R U kidding me?? Look at the pharmaceutical corporations as one example. Science is driven by capitalism and by association as much as any other field.

_Also, I agree that everyone is entitled to their lifestyle and culture. You should have the right to purchase homeopathic medicines if you want to. There is a big difference between arguing against a belief and arguing that you shouldn’t be allowed to have that belief.__ I agree with that sentiment. What I am saying is that I don’t feel it is appropriate to assume people are less intelligent or overly gullible because they choose to live a cultural or spiritual lifestyle that incorporates such beliefs as prayer, astrology, herbal medicine, or even “magic”.

Qingu's avatar

You’re conflating “science” with pharmaceutical companies, which often manipulate research or just create fraudulent research. Corporate research is pretty far removed from the actual scientific establishment.

RedPowerLady's avatar

Manipulation of research in pharmaceutical companies is a perfect example and it is related to science. For one they must follow the scientific method. Secondly, their research is applied to medicine which is a science. This type of corporate research is Not far removed from scientific research because it is used to put medicine into our bodies. That is one of the most serious forms of research as far as I am concerned.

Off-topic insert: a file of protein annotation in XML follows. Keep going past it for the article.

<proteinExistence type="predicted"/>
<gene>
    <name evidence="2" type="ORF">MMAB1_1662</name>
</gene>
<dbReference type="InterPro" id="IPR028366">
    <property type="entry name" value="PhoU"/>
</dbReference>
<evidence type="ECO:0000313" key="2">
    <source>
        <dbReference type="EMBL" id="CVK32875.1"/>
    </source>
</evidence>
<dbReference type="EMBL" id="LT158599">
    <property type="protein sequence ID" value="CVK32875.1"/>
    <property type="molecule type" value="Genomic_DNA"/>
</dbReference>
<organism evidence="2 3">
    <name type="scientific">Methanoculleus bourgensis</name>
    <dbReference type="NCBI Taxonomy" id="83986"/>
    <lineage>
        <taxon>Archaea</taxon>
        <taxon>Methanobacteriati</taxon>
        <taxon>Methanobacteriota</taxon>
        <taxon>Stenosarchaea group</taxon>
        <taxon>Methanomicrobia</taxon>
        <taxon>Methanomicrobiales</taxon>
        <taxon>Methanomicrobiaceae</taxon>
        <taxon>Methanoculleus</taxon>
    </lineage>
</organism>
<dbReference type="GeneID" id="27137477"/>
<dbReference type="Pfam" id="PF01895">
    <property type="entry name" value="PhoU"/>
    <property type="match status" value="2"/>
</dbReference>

And of course that is just one example of scientific bias. I provided some links to Shiloh above that discuss scientific bias in relation to endangered species as another example.

You could also look at cultural research as well. Many times it is biased based on the researcher’s own culture.

And now I am slipping because there is a specific term I would like to use but cannot think of. Basically it refers to the associations of scientists. The articles posted in Journals are typically the ones that follow the current science. There is a lot of rejection that is not based on the science itself.

mattbrowne's avatar

@Qingu and @RedPowerLady – Prayer is irrational? Are you sure? A child might compare it with a phone call and the person on the other side is God literally taking back to you. A young hot-blooded atheist might search for sound waves or use some other scientific experiment telling everyone ‘hey, I told you nothing is out there’.

The concept of prayer and astrology are not the same. Astrology attempts to provide a physical explanation using the solar years as well as planet and stars. It’s basically irrational and nonsense, although in my opinion there’s a small correlation between seasons and daylight which have a hormonal influence on the pregnant woman. But stars have nothing to do with it.

Prayer is a metaphysical concept. It’s outside the domain of natural sciences. It’s a symbolic form of communication, but also a means of facilitating introspection, self-reflection or self-insight.